The move to have UK companies report on climate-related risks using guidelines from the Task Force on Climate-related Financial Disclosures (TCFD) got underway in earnest this week.
The UK has signalled its willingness to make the reporting guidelines mandatory, with amendments to legislation in the House of Lords that would give central government powers to force pension funds to use them.
According to the pensions minister Guy Opperman, speaking at a conference run by the campaign group Principles for Responsible Investment (PRI), the prime minister wants to see the UK lead the way on TCFD implementation.
Opperman told an audience of asset managers and owners that it was an “imperative” that in a post-Brexit world, the UK should break ground on ESG, green finance and green technology.
The TCFD is a project of the G20’s Financial Stability Board, formerly chaired by the US presidential hopeful Michael Bloomberg.
The latest development has been on the cards for a while. Last year when the government revealed its Green Finance Strategy, TCFD reporting was a key part of the plan for shifting the focus of business, with the strategy making it clear the government would make plans for “all listed companies and large asset owners” to make disclosures using TCFD guidelines by 2022.
This week amendments to the Pensions Schemes Bill appear to give government the power to introduce regulations that would require “effective governance” of pensions schemes in relation to climate change while creating powers to require disclosures “relating to the effects of climate change”. The minister indicated this meant TCFD reporting.
However, experts have pointed out that though the powers will be in place for the Department of Work and Pensions, the details are yet to be finalised. Imposing TCFD on pension funds could depend on the rate of voluntary take-up. Some believe mandatory TCFD reporting will only happen for schemes whose scale reaches a certain threshold.
Campaigners warned pension funds that the use of TCFD disclosures could expose deficiencies in their efforts to manage climate-related risks in their portfolios.
Fergus Moffatt, head of UK policy at ShareAction, a charity campaigning for green investment, said: “Warm words will no longer be enough—the level of disclosure required under these laws would make it plain to see which pension schemes are really walking the talk on tackling the climate crisis and the risks it poses to our savings.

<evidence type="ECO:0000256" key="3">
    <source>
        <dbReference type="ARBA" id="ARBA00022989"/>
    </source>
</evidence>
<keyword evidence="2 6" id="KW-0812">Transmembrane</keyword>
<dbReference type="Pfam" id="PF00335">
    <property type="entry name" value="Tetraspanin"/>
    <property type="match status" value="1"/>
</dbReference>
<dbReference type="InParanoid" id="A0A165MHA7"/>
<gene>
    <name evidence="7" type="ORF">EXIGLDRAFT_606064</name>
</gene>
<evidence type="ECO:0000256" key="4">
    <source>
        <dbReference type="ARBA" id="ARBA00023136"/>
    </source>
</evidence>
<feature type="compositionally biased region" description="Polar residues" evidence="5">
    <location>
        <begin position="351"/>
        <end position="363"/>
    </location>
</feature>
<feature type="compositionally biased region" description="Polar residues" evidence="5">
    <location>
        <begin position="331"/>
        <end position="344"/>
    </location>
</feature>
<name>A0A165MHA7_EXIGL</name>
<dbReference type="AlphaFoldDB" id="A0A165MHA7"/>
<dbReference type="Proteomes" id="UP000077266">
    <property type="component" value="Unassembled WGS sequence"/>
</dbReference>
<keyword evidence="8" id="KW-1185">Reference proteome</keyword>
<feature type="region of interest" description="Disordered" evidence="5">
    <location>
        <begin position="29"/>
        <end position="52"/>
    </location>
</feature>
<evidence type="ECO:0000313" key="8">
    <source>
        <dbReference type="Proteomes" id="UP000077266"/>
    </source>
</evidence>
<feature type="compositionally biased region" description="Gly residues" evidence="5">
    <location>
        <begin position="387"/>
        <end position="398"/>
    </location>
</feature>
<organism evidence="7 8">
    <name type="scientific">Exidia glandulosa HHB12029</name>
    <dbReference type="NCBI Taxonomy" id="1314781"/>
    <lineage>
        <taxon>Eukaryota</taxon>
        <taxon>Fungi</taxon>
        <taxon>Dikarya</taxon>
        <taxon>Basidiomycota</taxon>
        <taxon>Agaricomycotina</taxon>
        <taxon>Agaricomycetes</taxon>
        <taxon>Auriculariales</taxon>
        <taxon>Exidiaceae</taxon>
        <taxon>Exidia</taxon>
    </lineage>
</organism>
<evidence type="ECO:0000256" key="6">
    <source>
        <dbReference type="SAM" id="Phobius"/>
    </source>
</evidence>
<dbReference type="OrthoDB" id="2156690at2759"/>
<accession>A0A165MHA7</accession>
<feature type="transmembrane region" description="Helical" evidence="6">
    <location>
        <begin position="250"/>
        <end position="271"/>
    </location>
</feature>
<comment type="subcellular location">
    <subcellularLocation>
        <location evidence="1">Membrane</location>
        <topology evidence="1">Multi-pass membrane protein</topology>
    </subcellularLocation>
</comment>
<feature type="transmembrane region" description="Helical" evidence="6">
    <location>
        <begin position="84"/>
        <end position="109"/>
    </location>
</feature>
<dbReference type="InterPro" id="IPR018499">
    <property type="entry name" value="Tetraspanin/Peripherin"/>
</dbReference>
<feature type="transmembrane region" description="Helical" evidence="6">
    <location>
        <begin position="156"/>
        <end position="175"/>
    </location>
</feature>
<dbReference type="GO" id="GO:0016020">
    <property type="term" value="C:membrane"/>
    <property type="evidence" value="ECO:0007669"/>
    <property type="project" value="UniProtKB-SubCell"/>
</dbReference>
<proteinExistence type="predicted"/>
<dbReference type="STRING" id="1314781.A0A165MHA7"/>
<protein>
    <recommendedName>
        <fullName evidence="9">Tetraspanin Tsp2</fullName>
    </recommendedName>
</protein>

“As the UK hosts COP26 this year, all eyes will be on the current government to ensure this ambition reaches all areas of finance.”
Time to prepare
At PRI the move to mandatory TCFD reporting was welcomed too, even though asset owners who are signed up to its principles already use some elements of TCFD to disclose information.
According to Ed Baker, a specialist on PRI’s climate team, signalling that mandatory reporting is on the horizon gives notice to asset owners to begin preparations. He compared voluntary TCFD reporting to a “voluntary speed limit”.
“The risk is that there’s a significant proportion of the market that will not move until it’s mandatory,” he said.
The TCFD published its reporting guidelines in 2017. They have yet to be made mandatory anywhere and while voluntary adoption among companies has been encouraging, there have also been issues.
When the TCFD reported on progress last year it expressed concern about adoption.
“Given the urgent and unprecedented changes needed to meet the goals of the Paris Agreement, the Task Force is concerned that not enough companies disclosing information about their climate-related risks and opportunities,” its report said.
It added that climate-related information disclosure was improving but was “still insufficient for investors.”
It added companies need to provide more “clarity” on the impact of climate-related issues and while some companies disclose information on their climate “strategies”, they say little about their “resilience”.